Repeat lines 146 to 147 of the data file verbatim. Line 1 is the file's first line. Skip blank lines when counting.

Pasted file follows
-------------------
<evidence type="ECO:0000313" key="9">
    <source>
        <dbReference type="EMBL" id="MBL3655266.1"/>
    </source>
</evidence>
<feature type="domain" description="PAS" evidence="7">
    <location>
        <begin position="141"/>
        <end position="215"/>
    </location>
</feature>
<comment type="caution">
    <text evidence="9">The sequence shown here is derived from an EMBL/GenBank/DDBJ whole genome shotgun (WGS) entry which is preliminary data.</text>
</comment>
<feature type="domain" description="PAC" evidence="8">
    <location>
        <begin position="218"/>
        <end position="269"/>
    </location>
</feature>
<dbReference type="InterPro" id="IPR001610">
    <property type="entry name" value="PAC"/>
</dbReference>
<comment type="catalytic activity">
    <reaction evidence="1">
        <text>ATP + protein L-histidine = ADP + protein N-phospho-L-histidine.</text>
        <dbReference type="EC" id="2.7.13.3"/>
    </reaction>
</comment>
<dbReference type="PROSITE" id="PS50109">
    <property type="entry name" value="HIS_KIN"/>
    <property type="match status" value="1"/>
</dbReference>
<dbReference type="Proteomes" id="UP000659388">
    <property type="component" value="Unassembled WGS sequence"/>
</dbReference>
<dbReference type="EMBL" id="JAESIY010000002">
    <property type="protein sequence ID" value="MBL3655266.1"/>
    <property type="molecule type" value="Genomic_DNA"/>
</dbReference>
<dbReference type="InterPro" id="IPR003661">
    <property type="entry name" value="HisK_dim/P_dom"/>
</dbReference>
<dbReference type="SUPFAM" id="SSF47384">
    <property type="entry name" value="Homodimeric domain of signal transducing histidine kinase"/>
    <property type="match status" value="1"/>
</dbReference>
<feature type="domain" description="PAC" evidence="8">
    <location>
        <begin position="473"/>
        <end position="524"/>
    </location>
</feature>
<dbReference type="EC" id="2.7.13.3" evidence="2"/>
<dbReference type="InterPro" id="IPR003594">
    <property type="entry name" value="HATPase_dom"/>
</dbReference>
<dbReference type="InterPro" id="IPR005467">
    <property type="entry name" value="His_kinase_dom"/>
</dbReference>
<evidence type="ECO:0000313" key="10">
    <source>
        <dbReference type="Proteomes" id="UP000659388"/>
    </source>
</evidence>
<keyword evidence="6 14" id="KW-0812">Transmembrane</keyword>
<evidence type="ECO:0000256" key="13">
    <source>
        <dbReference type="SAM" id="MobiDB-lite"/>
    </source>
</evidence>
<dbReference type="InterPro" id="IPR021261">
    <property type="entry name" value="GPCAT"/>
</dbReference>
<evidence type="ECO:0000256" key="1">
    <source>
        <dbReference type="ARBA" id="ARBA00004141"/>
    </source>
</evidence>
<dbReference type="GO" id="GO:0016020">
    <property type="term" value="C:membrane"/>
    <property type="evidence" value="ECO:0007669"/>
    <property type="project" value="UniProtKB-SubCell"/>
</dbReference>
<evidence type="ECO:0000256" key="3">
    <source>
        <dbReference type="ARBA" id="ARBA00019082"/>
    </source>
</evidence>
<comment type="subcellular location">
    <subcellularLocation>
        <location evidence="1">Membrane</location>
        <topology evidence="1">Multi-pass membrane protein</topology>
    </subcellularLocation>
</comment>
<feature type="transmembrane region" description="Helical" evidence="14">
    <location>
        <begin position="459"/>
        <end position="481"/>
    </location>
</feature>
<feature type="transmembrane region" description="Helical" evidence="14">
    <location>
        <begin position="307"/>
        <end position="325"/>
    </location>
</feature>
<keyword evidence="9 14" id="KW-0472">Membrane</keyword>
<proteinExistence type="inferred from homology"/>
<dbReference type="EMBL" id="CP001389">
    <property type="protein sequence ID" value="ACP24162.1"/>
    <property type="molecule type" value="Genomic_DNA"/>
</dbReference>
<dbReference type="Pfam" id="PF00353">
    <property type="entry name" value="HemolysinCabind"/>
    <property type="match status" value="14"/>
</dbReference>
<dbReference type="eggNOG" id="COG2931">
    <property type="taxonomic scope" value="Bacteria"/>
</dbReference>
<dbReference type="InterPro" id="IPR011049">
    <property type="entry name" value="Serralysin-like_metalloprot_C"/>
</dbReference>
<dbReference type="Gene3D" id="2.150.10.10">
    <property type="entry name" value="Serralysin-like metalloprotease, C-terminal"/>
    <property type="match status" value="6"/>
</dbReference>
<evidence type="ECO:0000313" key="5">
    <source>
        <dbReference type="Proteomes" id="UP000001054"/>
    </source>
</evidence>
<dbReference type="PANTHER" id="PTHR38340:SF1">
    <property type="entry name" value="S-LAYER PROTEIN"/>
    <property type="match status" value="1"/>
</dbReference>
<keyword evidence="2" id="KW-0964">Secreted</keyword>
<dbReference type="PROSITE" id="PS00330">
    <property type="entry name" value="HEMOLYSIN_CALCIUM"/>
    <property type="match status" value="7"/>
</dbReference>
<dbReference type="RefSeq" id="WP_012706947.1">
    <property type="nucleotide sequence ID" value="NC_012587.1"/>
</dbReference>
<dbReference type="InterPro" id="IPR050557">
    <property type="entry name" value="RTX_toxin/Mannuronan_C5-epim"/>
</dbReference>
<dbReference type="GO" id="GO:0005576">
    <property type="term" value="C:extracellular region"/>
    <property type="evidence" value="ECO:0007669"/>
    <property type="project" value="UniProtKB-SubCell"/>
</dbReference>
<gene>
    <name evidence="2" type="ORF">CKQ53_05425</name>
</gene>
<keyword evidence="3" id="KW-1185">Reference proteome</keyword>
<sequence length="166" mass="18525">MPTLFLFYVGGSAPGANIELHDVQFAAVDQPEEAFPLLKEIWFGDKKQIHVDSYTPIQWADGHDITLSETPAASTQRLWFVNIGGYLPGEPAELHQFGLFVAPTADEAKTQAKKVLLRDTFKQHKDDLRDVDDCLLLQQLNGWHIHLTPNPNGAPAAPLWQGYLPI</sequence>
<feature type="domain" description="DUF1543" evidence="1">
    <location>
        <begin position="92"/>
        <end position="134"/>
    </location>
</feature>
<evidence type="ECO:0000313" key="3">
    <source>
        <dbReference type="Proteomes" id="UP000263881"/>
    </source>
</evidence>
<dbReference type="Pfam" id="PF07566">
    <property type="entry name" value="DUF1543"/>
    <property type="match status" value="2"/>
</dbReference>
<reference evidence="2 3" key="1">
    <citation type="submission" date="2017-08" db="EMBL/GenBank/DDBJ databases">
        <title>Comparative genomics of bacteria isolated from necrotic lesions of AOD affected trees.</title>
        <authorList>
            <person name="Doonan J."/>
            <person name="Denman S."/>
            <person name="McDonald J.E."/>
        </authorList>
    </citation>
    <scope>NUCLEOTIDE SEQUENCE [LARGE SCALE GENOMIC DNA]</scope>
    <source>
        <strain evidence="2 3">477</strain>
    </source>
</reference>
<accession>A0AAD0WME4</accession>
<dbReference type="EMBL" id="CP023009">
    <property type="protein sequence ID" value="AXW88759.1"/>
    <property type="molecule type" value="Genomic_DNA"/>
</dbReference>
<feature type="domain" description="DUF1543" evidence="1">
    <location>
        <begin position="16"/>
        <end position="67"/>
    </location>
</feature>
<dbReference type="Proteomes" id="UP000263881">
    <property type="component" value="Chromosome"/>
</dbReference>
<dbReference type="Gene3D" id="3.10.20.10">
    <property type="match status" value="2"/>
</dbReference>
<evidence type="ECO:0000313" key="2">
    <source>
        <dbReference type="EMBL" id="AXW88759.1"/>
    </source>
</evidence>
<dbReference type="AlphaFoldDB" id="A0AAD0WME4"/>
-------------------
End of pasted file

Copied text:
    <property type="entry name" value="RTX_toxin/Mannuronan_C5-epim"/>
</dbReference>